When Germany's Weimar government failed to remit a portion of the 33 billion dollars it owed under it's obligations agreed to in the Versailles Treaty, France lost little time deploying her army into the coal rich regions of the Ruhr Valley. This article, illustrated with cartoons and maps, offers a collection of assorted observations and editorial opinions gathered from from across Europe concerning the event:
"The 'Frankfurter Zeitung' cries out against France's action as 'one of pure violence,' which 'we must suffer to-day, but we know that sooner or later this violence will be terribly avenged on those who have exercised it and those who have consented to it.'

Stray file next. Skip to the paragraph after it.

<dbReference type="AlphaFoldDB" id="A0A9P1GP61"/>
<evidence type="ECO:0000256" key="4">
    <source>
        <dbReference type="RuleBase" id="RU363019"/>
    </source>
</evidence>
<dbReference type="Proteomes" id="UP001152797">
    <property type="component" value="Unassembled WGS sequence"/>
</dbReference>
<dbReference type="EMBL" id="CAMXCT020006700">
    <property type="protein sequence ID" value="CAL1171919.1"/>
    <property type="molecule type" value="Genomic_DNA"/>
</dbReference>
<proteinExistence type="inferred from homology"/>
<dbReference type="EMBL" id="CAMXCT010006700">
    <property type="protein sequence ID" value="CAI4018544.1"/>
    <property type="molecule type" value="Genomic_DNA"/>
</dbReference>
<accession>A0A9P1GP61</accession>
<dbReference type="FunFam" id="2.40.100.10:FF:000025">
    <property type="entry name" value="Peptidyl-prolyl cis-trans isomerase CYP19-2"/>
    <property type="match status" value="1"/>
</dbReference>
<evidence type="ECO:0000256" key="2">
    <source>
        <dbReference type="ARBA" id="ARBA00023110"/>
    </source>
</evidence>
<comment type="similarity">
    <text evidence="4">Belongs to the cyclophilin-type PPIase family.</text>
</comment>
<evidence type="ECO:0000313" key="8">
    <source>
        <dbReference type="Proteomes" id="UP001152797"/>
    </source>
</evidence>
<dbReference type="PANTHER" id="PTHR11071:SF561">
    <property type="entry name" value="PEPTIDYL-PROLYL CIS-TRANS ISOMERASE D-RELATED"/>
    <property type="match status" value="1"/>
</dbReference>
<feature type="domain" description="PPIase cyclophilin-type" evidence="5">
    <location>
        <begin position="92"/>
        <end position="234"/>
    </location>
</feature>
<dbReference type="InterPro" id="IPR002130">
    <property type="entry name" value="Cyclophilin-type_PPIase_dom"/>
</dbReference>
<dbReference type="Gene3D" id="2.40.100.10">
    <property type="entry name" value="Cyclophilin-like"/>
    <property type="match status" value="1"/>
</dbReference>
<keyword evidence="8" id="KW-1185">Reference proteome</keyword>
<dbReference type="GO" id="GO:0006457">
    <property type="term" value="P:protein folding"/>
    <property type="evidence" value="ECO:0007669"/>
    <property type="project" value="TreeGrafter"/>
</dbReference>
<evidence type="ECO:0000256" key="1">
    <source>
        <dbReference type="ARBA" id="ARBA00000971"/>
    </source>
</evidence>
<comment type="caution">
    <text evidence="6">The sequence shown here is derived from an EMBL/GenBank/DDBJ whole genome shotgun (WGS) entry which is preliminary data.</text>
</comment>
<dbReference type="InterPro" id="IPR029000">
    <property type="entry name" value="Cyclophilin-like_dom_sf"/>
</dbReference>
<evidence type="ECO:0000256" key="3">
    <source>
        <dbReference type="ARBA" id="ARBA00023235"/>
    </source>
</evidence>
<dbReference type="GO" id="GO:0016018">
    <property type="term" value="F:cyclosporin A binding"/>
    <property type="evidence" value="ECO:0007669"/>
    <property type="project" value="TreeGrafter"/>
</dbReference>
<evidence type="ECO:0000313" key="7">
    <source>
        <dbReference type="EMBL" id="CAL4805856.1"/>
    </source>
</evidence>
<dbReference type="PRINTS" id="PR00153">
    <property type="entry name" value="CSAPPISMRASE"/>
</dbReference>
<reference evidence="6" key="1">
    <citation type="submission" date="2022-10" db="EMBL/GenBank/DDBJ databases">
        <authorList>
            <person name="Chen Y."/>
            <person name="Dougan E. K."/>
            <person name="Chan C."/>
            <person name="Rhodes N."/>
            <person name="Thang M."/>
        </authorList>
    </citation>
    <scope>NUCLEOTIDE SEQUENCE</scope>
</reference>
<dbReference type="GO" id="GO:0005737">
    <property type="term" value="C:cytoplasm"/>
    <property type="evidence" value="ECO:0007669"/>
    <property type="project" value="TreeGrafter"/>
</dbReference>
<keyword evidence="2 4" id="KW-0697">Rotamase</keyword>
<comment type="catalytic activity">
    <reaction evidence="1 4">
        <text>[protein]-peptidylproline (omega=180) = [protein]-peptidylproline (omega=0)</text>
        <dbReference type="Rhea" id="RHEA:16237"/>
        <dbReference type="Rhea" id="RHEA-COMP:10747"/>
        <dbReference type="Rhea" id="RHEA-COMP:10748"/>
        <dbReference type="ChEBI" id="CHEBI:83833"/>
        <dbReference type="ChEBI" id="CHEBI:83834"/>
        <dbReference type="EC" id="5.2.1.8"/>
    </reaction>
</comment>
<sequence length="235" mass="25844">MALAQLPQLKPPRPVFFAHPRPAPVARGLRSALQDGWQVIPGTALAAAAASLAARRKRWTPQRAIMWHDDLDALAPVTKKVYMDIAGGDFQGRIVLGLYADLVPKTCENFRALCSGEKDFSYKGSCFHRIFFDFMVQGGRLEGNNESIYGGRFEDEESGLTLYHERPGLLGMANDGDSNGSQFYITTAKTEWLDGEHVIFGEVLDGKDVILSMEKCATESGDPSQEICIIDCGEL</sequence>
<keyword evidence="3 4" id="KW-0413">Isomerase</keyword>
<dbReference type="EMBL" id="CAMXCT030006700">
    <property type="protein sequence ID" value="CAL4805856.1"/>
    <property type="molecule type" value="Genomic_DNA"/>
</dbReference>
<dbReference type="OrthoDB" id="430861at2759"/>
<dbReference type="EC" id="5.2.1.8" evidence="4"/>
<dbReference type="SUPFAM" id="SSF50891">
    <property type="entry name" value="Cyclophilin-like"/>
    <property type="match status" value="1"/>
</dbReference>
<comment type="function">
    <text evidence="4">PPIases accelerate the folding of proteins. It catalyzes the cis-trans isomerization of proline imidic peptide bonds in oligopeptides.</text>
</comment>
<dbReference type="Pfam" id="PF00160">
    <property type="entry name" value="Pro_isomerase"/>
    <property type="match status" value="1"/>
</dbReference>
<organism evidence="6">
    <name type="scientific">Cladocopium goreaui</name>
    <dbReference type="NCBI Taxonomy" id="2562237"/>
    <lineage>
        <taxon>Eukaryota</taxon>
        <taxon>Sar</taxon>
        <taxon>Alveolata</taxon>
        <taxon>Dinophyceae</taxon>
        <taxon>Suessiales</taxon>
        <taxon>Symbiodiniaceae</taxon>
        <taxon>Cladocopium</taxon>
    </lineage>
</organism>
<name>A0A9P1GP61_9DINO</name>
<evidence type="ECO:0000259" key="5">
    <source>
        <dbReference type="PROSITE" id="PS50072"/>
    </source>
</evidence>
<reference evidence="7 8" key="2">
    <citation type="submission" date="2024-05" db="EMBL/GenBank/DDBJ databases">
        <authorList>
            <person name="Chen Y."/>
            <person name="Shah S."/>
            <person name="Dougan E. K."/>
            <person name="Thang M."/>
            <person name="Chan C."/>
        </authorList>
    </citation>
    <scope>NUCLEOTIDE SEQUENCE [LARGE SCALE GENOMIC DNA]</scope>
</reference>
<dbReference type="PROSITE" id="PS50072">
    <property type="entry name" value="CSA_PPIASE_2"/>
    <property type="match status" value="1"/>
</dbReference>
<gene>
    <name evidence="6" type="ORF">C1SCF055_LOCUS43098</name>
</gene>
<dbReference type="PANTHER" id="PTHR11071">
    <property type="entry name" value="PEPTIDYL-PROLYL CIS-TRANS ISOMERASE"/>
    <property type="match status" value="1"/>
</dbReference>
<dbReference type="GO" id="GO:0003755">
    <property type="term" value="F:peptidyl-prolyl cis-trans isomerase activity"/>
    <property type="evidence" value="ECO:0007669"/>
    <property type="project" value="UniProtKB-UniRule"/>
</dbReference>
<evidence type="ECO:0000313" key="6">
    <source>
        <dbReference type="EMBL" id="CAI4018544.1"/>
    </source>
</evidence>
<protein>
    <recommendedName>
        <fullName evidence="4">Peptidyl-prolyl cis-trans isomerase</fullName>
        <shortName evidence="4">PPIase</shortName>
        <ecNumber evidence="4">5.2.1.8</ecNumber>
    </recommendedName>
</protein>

Premiere Poincare remarked, 'the french troops will remain in the Ruhr as long as may be necessary to assure the payment of reparations, but not a single day longer.'"
The French Army decamped in 1930.
A war veteran named Adolf Hitler had some opinions about the 1923 Ruhr occupation, click here to read about him.